I am running an APC Back-UPS RS 800 on my mid-2007 iMac but am preparing to get a new SMT1000I when I upgrade next year. Oh, and the batteries in a quality UPS should last 3-6 years unless you are in an area with bad mains electricity quality.
     
  5. zoran thread starter macrumors 68030

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    #5
    can anyone tell me if the port (RS232) that my Ablerex VT1000 gives can it be used like USB newer modles have?
     
  6. izibo macrumors 6502

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    Oct 6, 2004
    #6
    Not easily (if at all)
     
  7. zoran thread starter macrumors 68030

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    Jun 30, 2005
    #7
    "not easily" answer gives people hope... ;) can you be more precise?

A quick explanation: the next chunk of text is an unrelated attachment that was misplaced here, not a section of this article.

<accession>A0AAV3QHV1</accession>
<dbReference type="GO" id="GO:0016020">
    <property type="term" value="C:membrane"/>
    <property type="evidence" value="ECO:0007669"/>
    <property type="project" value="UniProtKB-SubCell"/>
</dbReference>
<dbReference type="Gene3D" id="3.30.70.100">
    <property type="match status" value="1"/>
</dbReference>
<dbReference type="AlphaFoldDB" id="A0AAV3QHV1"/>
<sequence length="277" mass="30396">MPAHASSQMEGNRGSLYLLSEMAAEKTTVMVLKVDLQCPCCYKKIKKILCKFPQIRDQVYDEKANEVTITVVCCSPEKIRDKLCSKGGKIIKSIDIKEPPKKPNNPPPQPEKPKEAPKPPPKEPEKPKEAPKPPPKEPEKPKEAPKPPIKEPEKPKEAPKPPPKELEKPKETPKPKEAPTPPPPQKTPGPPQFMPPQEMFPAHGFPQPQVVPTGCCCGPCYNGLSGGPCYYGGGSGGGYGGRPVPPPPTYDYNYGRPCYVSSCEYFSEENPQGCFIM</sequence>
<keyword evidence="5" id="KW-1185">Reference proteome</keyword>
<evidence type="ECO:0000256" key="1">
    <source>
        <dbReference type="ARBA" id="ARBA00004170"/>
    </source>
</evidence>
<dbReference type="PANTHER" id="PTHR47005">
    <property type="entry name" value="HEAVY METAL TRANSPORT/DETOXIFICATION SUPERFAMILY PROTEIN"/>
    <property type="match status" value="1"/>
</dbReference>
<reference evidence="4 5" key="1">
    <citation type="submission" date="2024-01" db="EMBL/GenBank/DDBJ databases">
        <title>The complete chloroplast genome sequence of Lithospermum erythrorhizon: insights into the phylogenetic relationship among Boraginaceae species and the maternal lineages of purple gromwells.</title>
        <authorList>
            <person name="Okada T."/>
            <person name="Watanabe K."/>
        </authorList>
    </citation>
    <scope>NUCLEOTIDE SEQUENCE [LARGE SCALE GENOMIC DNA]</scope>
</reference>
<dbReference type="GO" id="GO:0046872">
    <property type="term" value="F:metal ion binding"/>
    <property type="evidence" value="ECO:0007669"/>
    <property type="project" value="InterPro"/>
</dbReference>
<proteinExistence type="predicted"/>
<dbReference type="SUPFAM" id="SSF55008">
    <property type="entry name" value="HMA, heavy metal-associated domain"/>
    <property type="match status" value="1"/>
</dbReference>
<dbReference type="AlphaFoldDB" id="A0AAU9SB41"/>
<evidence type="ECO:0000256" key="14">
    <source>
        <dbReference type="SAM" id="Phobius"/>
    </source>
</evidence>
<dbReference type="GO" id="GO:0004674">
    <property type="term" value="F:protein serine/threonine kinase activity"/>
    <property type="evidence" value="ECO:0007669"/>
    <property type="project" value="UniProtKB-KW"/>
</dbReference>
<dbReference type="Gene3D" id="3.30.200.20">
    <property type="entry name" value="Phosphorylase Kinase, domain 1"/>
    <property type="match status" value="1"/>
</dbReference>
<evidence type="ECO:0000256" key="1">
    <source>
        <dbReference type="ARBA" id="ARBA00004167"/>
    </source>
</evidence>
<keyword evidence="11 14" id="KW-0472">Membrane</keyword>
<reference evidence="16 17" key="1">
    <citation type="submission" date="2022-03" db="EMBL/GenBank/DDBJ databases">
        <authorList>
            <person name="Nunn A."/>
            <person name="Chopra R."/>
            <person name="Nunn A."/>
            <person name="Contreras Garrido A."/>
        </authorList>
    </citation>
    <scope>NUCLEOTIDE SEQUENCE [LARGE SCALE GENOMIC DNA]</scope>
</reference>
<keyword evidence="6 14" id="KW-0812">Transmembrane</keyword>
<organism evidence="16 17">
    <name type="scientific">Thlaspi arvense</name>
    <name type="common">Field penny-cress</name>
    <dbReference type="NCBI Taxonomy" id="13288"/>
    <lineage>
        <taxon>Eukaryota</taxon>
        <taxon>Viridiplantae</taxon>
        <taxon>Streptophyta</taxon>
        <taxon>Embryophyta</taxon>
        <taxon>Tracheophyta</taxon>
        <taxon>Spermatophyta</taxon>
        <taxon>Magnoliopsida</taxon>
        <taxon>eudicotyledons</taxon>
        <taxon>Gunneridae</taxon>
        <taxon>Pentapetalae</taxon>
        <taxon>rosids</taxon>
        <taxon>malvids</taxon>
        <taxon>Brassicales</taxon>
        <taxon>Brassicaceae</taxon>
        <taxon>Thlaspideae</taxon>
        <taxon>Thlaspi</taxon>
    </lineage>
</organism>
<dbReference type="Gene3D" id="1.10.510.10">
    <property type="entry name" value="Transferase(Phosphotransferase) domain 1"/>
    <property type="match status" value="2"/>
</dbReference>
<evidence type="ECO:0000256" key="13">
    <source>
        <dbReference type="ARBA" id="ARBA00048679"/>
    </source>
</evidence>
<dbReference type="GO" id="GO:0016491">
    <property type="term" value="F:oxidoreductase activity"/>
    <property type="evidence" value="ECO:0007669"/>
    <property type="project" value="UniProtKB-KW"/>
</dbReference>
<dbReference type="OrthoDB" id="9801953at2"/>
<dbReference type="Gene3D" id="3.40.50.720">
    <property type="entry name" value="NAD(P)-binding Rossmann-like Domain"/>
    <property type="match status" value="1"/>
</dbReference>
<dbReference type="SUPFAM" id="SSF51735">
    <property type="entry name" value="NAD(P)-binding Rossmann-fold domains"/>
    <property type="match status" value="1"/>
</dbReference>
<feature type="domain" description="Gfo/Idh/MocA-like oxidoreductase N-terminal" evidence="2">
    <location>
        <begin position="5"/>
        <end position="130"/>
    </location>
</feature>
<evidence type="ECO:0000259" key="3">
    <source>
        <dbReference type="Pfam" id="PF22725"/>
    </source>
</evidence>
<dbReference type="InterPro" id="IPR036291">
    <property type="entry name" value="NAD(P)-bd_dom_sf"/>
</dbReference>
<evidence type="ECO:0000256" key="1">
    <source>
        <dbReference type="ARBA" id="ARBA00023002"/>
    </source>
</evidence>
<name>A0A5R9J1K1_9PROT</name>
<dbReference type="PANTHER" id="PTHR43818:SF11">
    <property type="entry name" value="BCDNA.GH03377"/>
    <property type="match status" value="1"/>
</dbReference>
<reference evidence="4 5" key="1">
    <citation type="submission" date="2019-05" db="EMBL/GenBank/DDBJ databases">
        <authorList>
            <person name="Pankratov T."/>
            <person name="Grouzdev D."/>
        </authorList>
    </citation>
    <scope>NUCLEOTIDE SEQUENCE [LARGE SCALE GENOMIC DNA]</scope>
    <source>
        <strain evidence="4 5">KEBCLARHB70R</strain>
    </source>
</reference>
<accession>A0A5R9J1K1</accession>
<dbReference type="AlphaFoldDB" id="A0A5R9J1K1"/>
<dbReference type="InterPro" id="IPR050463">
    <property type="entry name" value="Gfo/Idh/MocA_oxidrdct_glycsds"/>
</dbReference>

8. joudbren macrumors regular

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    Apr 13, 2007
    Location:
    Edmonton, Alberta, Canada
    #8
    There are serial to USB interfaces that you can buy. They can be notoriously fussy with certain devices though so you take your chances. Not likely the Apple software will recognize your UPS connected this way. Possible but not likely.

    In regards to your question on using your old UPS, yes you can and it is an appropriate size according to the label. I recommended getting a newer model on the basis of the technology is better now and you really need the UPS to communicate with the iMac so that it can handle shutdowns without intervention by you. Otherwise the battery backup will just finally run out of juice and the computer will shutdown even if you have files open. That leaves a risk of data corruption and/or data loss. Cheers!

    James
     
  9. joudbren macrumors regular

    Joined:
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    Location:
    Edmonton, Alberta, Canada
    #9